Postville Herald from Postville, Iowa on June 11, 1936 · Page 2
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June 11, 1936

Postville Herald from Postville, Iowa · Page 2

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Postville, Iowa
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Thursday, June 11, 1936
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Page 2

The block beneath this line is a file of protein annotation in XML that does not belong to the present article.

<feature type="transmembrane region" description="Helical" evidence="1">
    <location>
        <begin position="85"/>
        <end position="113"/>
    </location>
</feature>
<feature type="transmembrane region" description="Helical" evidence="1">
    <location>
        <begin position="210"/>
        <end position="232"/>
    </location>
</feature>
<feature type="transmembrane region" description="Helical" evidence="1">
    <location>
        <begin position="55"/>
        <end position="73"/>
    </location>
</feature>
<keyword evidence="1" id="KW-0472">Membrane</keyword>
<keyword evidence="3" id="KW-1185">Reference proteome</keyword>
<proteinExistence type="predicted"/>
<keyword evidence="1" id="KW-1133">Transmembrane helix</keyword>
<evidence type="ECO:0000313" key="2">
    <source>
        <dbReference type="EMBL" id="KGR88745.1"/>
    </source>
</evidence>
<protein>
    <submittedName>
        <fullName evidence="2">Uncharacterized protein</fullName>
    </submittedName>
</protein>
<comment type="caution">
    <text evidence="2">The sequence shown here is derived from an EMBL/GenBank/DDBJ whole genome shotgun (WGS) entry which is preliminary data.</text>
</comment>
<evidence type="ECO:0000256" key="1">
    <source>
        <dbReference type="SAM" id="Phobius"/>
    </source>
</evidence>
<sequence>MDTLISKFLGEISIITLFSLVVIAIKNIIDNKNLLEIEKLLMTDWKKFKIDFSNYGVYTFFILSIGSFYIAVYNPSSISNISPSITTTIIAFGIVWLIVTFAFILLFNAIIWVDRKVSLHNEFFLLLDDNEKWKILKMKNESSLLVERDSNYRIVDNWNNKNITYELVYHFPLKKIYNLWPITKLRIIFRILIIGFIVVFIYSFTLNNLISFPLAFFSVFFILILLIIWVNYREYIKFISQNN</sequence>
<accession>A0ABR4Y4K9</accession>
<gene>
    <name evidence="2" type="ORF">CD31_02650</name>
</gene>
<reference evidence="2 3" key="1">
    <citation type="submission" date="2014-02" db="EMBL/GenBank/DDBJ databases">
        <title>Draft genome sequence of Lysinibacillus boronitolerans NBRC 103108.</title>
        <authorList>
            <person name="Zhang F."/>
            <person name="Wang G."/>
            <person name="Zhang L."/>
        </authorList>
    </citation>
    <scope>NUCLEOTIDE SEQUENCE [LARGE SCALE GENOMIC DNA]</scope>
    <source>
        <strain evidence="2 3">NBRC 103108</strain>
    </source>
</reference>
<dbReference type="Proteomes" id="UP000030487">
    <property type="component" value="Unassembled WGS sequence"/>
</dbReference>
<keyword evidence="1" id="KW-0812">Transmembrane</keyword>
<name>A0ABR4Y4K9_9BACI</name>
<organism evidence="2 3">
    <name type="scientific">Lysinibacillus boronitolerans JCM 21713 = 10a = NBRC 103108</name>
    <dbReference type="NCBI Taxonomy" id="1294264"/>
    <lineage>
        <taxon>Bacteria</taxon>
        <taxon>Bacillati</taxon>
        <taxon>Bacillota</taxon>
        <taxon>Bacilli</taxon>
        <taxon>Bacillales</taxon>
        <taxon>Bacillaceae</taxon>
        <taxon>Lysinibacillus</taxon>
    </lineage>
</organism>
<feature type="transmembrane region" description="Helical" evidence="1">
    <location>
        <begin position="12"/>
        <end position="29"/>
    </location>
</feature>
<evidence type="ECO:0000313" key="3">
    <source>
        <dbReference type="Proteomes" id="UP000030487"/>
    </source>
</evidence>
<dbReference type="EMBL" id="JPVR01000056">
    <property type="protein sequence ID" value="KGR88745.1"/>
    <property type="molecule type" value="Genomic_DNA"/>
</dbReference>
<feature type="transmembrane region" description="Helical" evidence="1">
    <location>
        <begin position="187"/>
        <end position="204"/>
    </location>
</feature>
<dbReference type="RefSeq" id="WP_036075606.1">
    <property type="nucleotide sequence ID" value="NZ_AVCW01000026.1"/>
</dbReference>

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PAGE TWO. THE POSTVTLLE HERALD, POSTVILLE. IOWA. THURSDAY, JUNE 11, rom Our Exchanges Firecx-ackcrs are prohibited in all state parks and preserves. The New Hampton swimming pool was opened for the season Inst Sunday. The democratic judicial convention will be held at West Union, June 16th. Thieves took ten tubs of butter from the Edgewood creamery last Wednesday night. The pouring of concrete on highway No. 93, near Sumner, started last Thursday. The Citizens State Bank of Ossian paid a 20 per cent dividend to holders of trust certificates Monday of this week. This is the third dividend paid on these certificates. Hon. Robert Hufschmidt Lansing's oldest resident, passed on May 29th at the age of 92 years. He had been a resident of that city since shortly after the close of the Civil War. . There's no use in "going up in the air" at Decorah if Policeman Alton Nelson of that city wants to arrest you, for that gentleman has just been granted an airplane pilot's license and will get you anyway. Congressman Zioncheck certainly talked and acted like a crazy man, says "On the Air" in the Independence Conservative, but when you look at a picture of Mrs. Zioncheck you think maybe he wasn't so crazy after all. Otto Lau picked two boxes of strawberries in his garden Wednesday, June 2, says the Northwood Anchor, which he feels is a good record for this season. He states that the prospects are good for a fine berry crop . with favorable weather from now on. Memorial, wreaths were made for seven cemeteries by the Quandahl Legion Auxiliary unit, says the Waukon Democrat. Wreaths were made for twenty-six veterans' graves in the cemeteries at Dorchester, Waterloo Ridge, Highland, Big Canoe and Iowa River. D. E. Rathert, one of the local Isaac Walton followers, succeeded in landing a rainbow trout of unusual size at Lake Kakagi, located 60 miles north of Eno, Canada, while on a fishing trip two weeks ago. The trout measured 36 inches in length and weighed 30 pounds when landed. Frank McKinney brought a stalk of corn to this office early Tuesday morning that measured 24 inches, laying the corn down it measured 36 inches to tip of leaves, says the Arlington News. This corn was drilled and wasn't the largest or smallest in the patch of eleven acres, but was a good average size. Beat Fayette county? Not often. Under the authority of a city ordinance enacted in September, 1932, city officials Sunday afternoon ordered the ferry Rob Roy H stopped from landing passengers at Prairie du Chien, says the Press of that city. The ferry was ordered stopped until the owner, "Cap" Freeman, complied with the ordinance requiring the payment of the $25 yearly license fee for any ferry operating on the .river and unloading or receiving passengers or cars along the Prairie du Chien waterfront. The public is asked not to pick wild flowers in Iowa's state parks. Parks were established because such plants and shrubs are present and the parks are set aside for their protection. One of the best thoughts to carry with you when visiting a state park is that instituted by the Federated Women's Clubs and Garden Club in their protection of the wild flowers, which reads, "Love them and leave them" and "To leave the woods and parks as beautiful as you find them is outdoor good manners." This is going to be an interesting campaign in which the voter will need to use his head, look out for his own interests and forget how grandpap voted, says "On the Air" in the Independence Conservative. For one thing, the record of every man who has held office is going to be scrutinized, and some are going to be sorry they voted that way. My guess is that the voters who have had least to say in the primary are going to be the ones who are going to have most to say in the general election. If you accommodate transients in your home it would be well to note the license plate number in which the paying guests arrive, says Mrs. E. A. M. in her West Union Union "Chaff." Recently a woman driving alone wa3 given lodging over night in West Union and left early in the morning. Incidentally the landlady's purse disappeared also. Not so long ago a typewriter machine was missing after a man and a woman had been given lodging for the night They also left before the family arose in the morning. In both cases the number on the license plate had not been noticed. The postoftice at Guttenberg has been advanced from third to second class, the order becoming effective on July 1st. Supt. L. A. Steger of the West Union schools has resigned his position to become sales manager for a Waterloo auto company. The city council of Waukon at its meeting Tuesday evening, says the Waukon R. & S„ increased the beer license fee from $100 to $200, effective July 1st. William Ball of Garnavillo killed a rattlesnake in the Buck Creek neighborhood last week that carried sixteen rattles, or nearly enough to make a necklace. Miss Monnie Whalen has just resigned her position as mathematics teacher in the 7th and 8th grades of the Decorah public schools after having served in that capacity for 38 years, and will devote her time to the care of her aged invalid mother. A car in the garage at the Will Wells home at Cresco caught fire last Wednesday afternoon and was the occasion for calling out the fire department. The peculiar part o£ it was the car had not been out of the garage since last December, but in some unaccountable manner it took fire in the front seat. We presume this is another mysterious blaze, started by an English sparrow that had picked up a lighted cigarette stub and was enjoying a "wee bit of a smoke." "Decorah was allotted $24,350 for a swimming pool. Please inform Mayor George A. Baker and others." The foregoing telegram to J. C. Hammond of the Decorah Journal from Congressman Fred Biermann brought definite word last Thursday that the allocation for the Decorah municipal swimming pool had been made. The city council is expected to formally approve the location of the swimming pool at Highway 52 just east of the Luther College football field or north of the Emil Rosenthal residence. In fact citizens of Decorah have already purchased three acres of land by popular subscription, says the Journal, and donated to the city of Decorah parks department, and Luther College has donated two acres. Sixteen Fayette Boy Scouts will leave next Sunday afternoon on a 2,000 mile trip by trailer through eight eastern and mid-eastern states. Concerning the trailer the Fayette Leader says: "Because 16 scout dads donated labor and material a $400 trailer was constructed at a cost of only $80, to become the first trailer of its kind in the country. Fully equipped it weighs 1360 pounds, and 1600 pounds of boys bring the total weight well within the limit of 3499 pounds set by state law. The trailer is fully covered by insurance. It will accommodate ten boys traveling, and will serve as sleeping quarters for eight. The remaining boys will sleep in pup tents. On a trial run to Columbus, Ohio, the trailer proved very successful." The Winneshiek County Chapter of the American Red Cross has perfected plans to open the first of a number of highway first aid stations here, according to Rev. Paul Koren, relates the Decorah Journal. The maintenance of such stations is part of a national Red Cross program to render immediate and effective assistance to persons injured on the highway. Iowa has 26 first aid stations. Phil Johnson's service station will be the first such station to operate in this county. Dr. A. F. Fritchen will instruct two employes of the Johnson station in the full standard course of first aid required by the national organization. Each highway station is equipped with a 24-unit kit, Thomas splint recommended by the college of physicians and surgeons, and a stretcher and blanket provided by the local Red Cross chapter. OFF! LAND OF IQOOO LAKES In uy direction Mianaoti'i bigfc- ways will wfcljk yo« to « vacattoa- land of Uicej and forub. SJcy-blM waten, Mody ba«d»**, cool alsbfc. toaic «ir ..-. Rah? 1O /J00 Una »lrrm wctii boot, bum, ajoHfcani tad w«l]-«y«d pOtt, gtal •wilclil Boafins. bafhlas, caamtaflj •otf- ingt boiwbadi ftdansv EajdBaji fcajl Write in — witMp yom plant MINNESOTA TOOBIST IUBEA0 160 ITATC CAPITOL • tT.HHl .Mm. Jackson Junction' is n unique village, says the Northwood Anchor. It's territory includes six square miles and its officials, with two exceptions, all live on farms. The town was Incorporated back in the mulct law days for the purpose of having a saloon, and still functions as an incorporation although the population is only 34. The village postofficc is the only one in Iowa in a basement location. Farmers and tobacco growers in Crawford county will share next week in the distribution of $27,009.30 for the second payment on tobacco contracts under the AAA, says the Prairie du Chien Press. Three hundred and fifty-four checks were received by the county agent's office Wednesday morning to be prepared for distribution and the remaining 281 checks were to be received before the end of the week. The 354 checks received Wednesday represented payments totaling $15,187.42 and the 281 checks will make up the difference of $11,821.98. "While making a houses to house delivery of circulars Wednesday afternoon, Frederick, 15-year-old son of Mr. and Mrs. Connie Rosenthal, was bitten by a vicious dog."—Decorah Journal. The foregoing is just another argument in favor of newspaper advertising. Why expose the youth of the nation to the possibilities of hydrophobia, or having their flesh torn and lacerated by the bite of ugly dogs when the same may be averted by .having your ad inserted in your local newspaper and brought into the homes of the community through the regular channel—the U. S. mail. It will be remembered that when the Elkader high school building and contents were destroyed by fire a few weeks ago the high school band lost all of its equipment, including instruments, and this disaster was the occasion of a very unusual section in the Memorial Day parade, according to the Elkader Register, which states: "One pathetic part of the parade was the high school band, which marched in uniform but with only two instruments—one of which had been borrowed, and the other, the bass drum, which was not in the high school building when it was destroyed by fire." The art of frying an egg so that it is tender and appetizing and calls for another is not possessed by many amateur cooks. The secret is to cook the egg over a slow flame. High heat will toughen the egg and make the white rubbery before the yoik has coagulated. Perfect fried eggs may usually be produced in this way. Heat the frying pan, melt butter in it and pour in the egg which has been broken into a saucer. Turn the flame low and baste the egg with butter until the yolk just begins to coagulate. This is the time to remove the egg from the stove unless there is a particular objection to soft eggs. If every one of our farmers, north and south, could put more time on the raising of garden truck for his own table, producing cream and butter for the consumption of his own family, plenty of ham, bacon and canned meat to fill up his own children, plenty of apples and bush fruits, not to mention a few flowers for the family to enjoy, and would stop raising quite such big cash crops, we could take care of our surplus right on our own farms, says Wallace's Farmer. -Many farm families could live in considerably better shape than they now do if they could only take time to raise the right things for family use. ih'^W YEAR 'ROUND '' -**g" TRACTOR It's fun to run! That describes the Allis-Chalmers Model "WC" —- biggest tractor hit in years. Comfortable . . easy to operate . . lots of speed and power. High traction differential — puts the power to wheel with the best footing. Five miles an hour on the plow; 10 miles an hour on the road. Quick-Hitch implements. Adjustable tread. Dependable power take-off. Quick acting power lift. Truly an all-year, all-crop tractor. Ask for a demonstration. SEE US BEFORE J. P. ELUS PostvlUe, Iowa :•• Fishermen may soon ho spared the trouble of digging for-angleworms by coaxing them out of the ground by electricity. Recently an Iown man stuck metal rods into the ground about three feet apart, and then connected the rods to a battery. When the metnl was placed in the ground nbout a foot deep and the juice turned on worms by the hundreds began crawling up jOut of the ground. Should anyone hereabouts try this scheme wo should be pleased to have reports on results. Bob Linnevold, one of Dccorah's up and coming golfers, shot n "gopher" while playing a round of golf Friday afternoon on the Silvercrest course, north of Decorah, says the Journal. He hit a terrific drive off the second tec and when the ball was about 50 feet from the tee the ball disappeared from view over a knoll. Eugene Simenson, who was working nearby, saw the ball disappear from view and became curious when it didn't bounce down the fairway. When he arrived at the spot he found a gopher lying beside the ball. The ball had struck the gopher, killing it instantly. A. L. Tester, professor of geology of the University of Iowa, was in Waukon Sunday and Monday and made soundings and other tests for the proposed artificial lake project, relates the Waukon Democrat. Mr. Tester reported the soundings for the dam foundation very good, and spoke favorably of the area proposed for the construction of the lake. He also took several soil samples, which were taken to Iowa City, where laboratory tests will be made to determine whether the soil will be fit for filling in the dam. It is expected that his report will be returned this week and the project will then be presented for WPA approval. A jury in the Winneshiek county district court returned a verdict last Thursday night in favor of Joe Russell of Clermont and against W. A. Lechensky and the Waukon Bottling Works in the sum of $5,230.00, for personal injuries sustained by Mr. Russell on September 1, 1934, as a result of a collision between a car driven by Russell with a truck owned by the Waukon Bottling Works, says the Decorah Journal. The accident occurred in the town of Clermont on primary road 18 at a street intersection, the Russell car having stalled after entering the highway and was struck by the truck while an effort was being made to start the car, Russell being thrown to the pavement sustaining injuries causing a partial paralysis of his left arm and leg of a permanent nature. * Well, the Iown primary is over, and as was said by the man who gave his note for a long overdue account, "that settles that," says the Osage Press. Apparently less than a halt of the normal vote of either party turned out to express its choice of candidates, and looking over the results in general I am tempted to say that it was the most intelligent half that stayed away. Dean Austin, 19, Randalin high school youth, was drowned Inst Wednesday afternoon, May 27, in the made lake at Echo Volley state park, West Union, says the Arg6, The drowning WHS due, it is supposed, to cither cramp or heart failure. The youth was graduated from the Randalia high school the Friday evening before his death. At 5:00 a. m. June Iflth anrt k_ next Monday, the season on ^M lnrge-mouth bass officially nn » B *• from that date on until NcZ,' 1 nil species of game fish i„ t | ' 7.' . waters may bo lawfully i n b„ ^ the exception of trout, which ends on September 1st. Julius Boeckh, receiver of the s «l owl National Bank to succeed jTfc Rlgler, who resigned, was in Hampton Tuesday to take charge the bank, says the Tribune, Boeckh is receiver of the First Nj| tional Bank at Hawkeye, which 1 paid ot\t 100 per cent. He is also cl coiver of the First National Bank Cresco, which has already paid | per cent, and it is expected to pay per cent. All Signs Point in One Direction- - - UP! Not since '29 have signs been so encouraging. Automobile production is up. Steel product-ion is up. Machine tool production is up. Car loadings are up. All the news of the day points in one direction—UP. City, town and country—it looks as though this is going to be the biggest year since '29. Headlines point, but they can't think! You must draw your own conclusions. It is time to think soundly and step up plans courageously, It is a part of our business to help, financially, sound business production programs. We will be glad to discuss your financial problems with you. CITIZENS STATE BANK Capital and Surplus— $100,000.00 Postville, Iowa FORD V8 ECONOMY MEANS HiCM (MORE MILES PER DOLLAR) ONLY THE FORD V-8 GIVES YOU ALL THESE FEATURES 1 V-l ENGINE PERFORMANCE «* SAFETY CLASS ALL AROUND AT la WITH ECONOMY 0« NO EXTRA CHARGE 2 SUPER-SAFETY MECHANI- M WELDED STEEL BODY — STEEt • CAL BRAKES *T» STRUCTURE AS WELL AS SURFACE 5» CENTER-POISE RIDING COMFORT J m M •R-TO MATTER how you classify your 1 1 expenditures for car up-keep -— it's your total expenditure that counts. How much "dollar mileage" is your car giving you? Dollars do go farther in the Ford V-8. Modern improved carburetion gives you unusual gasoline mileage with brilliant V-8 performance. Most owners of today's Ford change oil only every 2000 miles and add none between changes. And after the first few thousand miles you begin to understand what Ford V-8 "dollar mileage" really means. It gives you mors miles per dollar because it gives you all-round economy —• low first cost, low up-keep cost, low depreciation and long life — as well as low gasoline and oil consumption. All tbeag arc big items if you aim to buy the most economical enr. FORD MOTOR COMPANY Ford V-8 «B A nn;„„„„„.„,, * G00D CA * *T.A LOW PMCT W Untve "<>lC r cdit Company % % per month FinancePhn